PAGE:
Who Are the Cowards
It is easy to label our congressional representatives as cowards for continuing to punt on the hard issues we need to face up to as it relates to our national deficit. Republicans don't want to give in on tax hikes, Democrats don't want to give in on spending cuts, and so we have compromise "solutions" that are no solution at all, or we have threats to shut the whole thing down. Man up, many of us seem to be saying, and make the hard decisions, instead of caving in to special interest. Think of the long-term damage we are blindly heading into, we warn, instead of just thinking about what will get you elected in two to four years.
Ah, but there's the rub. How often in our professional lives do we see past our immediate self-interest to do what is best for the greater good? Wouldn't we also take actions to make sure our jobs were secure first, no matter how grand our promises were to "make this world a better place" in our initial interviews?
And, in a representative democracy, if our elected officials are making decisions to avoid popular blowback, isn't that kind of the same as them acting out "the will of the people"? Aren't we just as complicit in our attitude of short-sightedness, by the messages we are conveying to them about what our wishes are?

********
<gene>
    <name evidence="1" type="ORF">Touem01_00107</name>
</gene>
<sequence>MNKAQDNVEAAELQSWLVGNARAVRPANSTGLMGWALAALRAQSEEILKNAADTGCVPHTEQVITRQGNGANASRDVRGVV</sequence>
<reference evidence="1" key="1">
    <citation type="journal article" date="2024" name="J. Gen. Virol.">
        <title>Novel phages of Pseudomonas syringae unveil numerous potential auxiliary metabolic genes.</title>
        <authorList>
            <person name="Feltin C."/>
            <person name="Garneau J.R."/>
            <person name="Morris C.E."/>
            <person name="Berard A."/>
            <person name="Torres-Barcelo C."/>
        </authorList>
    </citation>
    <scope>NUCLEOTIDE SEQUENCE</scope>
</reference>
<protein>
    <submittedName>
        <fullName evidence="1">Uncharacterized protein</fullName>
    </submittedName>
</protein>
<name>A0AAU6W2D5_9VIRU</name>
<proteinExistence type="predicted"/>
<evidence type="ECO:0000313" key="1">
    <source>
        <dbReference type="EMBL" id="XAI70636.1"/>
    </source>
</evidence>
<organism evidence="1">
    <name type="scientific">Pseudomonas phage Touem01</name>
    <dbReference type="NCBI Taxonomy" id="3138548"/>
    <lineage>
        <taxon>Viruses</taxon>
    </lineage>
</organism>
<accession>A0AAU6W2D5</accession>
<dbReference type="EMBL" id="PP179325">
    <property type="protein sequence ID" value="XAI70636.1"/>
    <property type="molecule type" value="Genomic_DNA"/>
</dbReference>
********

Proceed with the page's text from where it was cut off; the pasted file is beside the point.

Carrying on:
In fact, I would argue that we are worse, in a sense, than they are. We all want our perk, and we want it at no cost to ourselves, or at least make someone else pay for it. Republicans talk about reigning in spending, but when the spending cuts affect the things they're interested in, all of a sudden they get indignant. Democrats heap indignation on anyone who would suggest cutting our entitlement programs, not realizing that if we don't get our fiscal act together, those entitlements are going to choke out our ability to pay for any discretionary social spending.
You can excuse our congressional representatives for wondering how to respond to such mixed messaging. Elected officials act with some degree of logic in this context when they act "cowardly" and punt the issue ahead to the next Congress or the next generation. Because they see those who put them in power essentially asking for them to do just that. And the hole we are digging ourselves into keeps getting deeper.
To be sure, I'm not letting Congress completely off the hook. They do need to show a spine, they do need to learn to work together, and they do need to deal directly with the big problems and not obfuscate or spin.
But we need to take some responsibility, too. "We the People" are still the ones in charge in this country still, aren't we? The bill has come due, and it seems to me we prefer to scold others for ordering too much or guilt someone else into paying more because they make more than we do, rather than settling our accounts and moving on.